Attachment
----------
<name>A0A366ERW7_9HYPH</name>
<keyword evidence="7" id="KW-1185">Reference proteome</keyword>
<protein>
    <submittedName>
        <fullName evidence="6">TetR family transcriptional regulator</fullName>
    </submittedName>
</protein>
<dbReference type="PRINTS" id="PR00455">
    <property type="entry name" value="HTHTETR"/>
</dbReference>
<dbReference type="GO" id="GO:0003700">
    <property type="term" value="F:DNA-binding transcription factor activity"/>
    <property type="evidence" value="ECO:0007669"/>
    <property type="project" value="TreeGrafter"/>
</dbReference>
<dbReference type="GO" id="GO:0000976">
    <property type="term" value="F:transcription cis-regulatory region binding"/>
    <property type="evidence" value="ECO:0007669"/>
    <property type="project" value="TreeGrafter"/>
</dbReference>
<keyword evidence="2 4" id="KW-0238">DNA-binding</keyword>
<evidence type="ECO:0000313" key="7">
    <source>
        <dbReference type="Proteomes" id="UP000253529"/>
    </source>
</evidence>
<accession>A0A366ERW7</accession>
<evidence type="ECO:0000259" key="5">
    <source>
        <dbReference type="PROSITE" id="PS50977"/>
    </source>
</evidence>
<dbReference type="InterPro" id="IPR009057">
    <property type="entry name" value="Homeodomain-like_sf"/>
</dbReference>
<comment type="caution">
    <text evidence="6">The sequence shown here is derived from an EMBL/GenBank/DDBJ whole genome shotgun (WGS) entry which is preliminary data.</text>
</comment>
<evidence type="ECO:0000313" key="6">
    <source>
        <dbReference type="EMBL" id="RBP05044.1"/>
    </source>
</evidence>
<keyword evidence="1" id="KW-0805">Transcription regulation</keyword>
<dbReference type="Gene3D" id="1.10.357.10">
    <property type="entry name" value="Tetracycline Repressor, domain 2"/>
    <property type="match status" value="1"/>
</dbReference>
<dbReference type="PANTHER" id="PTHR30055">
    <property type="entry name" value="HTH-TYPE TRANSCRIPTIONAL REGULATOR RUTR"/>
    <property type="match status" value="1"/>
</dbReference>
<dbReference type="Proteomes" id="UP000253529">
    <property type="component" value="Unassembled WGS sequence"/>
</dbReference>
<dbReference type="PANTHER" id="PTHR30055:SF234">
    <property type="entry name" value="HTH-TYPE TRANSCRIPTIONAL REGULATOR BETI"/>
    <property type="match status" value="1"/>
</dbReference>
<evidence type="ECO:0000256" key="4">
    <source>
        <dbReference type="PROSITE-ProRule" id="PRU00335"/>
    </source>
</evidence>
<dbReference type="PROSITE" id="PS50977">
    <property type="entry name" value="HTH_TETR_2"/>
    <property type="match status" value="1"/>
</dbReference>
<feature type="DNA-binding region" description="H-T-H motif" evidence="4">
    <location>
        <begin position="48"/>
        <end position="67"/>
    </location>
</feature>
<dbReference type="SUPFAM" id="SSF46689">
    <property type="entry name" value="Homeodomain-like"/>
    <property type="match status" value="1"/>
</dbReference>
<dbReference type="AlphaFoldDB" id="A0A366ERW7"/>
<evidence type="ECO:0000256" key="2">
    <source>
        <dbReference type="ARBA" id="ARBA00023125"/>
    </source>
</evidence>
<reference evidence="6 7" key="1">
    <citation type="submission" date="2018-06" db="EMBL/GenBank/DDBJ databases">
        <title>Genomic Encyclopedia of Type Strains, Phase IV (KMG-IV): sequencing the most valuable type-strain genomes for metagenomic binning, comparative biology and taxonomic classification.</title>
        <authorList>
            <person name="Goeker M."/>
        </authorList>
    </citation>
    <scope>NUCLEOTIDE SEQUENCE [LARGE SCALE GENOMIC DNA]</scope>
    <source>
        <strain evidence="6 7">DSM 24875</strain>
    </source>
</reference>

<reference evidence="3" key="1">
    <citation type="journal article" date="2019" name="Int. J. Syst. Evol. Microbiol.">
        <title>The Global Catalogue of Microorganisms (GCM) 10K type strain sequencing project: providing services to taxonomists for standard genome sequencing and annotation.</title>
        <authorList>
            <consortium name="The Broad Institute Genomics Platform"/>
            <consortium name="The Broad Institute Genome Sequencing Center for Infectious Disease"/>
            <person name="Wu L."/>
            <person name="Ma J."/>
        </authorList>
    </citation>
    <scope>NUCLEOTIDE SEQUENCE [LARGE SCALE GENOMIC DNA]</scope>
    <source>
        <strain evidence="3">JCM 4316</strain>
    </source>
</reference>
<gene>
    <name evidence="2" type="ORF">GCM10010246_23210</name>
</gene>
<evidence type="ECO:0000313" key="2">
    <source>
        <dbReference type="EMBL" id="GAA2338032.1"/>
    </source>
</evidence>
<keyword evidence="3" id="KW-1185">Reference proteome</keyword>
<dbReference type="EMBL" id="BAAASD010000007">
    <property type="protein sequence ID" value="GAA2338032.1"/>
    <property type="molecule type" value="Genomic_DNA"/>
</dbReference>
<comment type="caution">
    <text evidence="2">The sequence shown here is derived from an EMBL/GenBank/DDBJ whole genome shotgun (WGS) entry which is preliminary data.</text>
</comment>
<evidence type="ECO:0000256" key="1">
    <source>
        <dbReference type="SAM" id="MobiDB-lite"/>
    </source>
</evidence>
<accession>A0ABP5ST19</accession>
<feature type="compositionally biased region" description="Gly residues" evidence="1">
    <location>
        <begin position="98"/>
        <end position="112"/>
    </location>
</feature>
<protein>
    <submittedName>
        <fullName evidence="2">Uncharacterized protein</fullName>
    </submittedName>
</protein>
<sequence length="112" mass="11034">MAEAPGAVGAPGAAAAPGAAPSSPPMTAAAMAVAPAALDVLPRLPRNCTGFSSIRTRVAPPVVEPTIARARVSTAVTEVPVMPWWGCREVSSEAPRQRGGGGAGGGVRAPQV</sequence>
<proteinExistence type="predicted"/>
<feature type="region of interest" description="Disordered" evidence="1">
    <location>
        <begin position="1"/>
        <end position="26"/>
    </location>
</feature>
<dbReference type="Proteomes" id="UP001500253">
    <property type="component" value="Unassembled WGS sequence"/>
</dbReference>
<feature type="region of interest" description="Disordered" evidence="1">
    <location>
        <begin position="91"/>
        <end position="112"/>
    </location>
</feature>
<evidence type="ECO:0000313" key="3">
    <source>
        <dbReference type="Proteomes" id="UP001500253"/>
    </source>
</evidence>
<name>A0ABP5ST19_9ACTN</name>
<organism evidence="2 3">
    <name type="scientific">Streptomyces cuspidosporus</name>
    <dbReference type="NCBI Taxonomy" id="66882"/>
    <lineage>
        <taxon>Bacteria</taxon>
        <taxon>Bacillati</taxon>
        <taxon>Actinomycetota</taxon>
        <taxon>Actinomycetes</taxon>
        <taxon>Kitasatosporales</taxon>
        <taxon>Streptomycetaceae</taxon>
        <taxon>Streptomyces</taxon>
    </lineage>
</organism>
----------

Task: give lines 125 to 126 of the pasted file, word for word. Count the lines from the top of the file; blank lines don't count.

<comment type="caution">
    <text evidence="2">The sequence shown here is derived from an EMBL/GenBank/DDBJ whole genome shotgun (WGS) entry which is preliminary data.</text>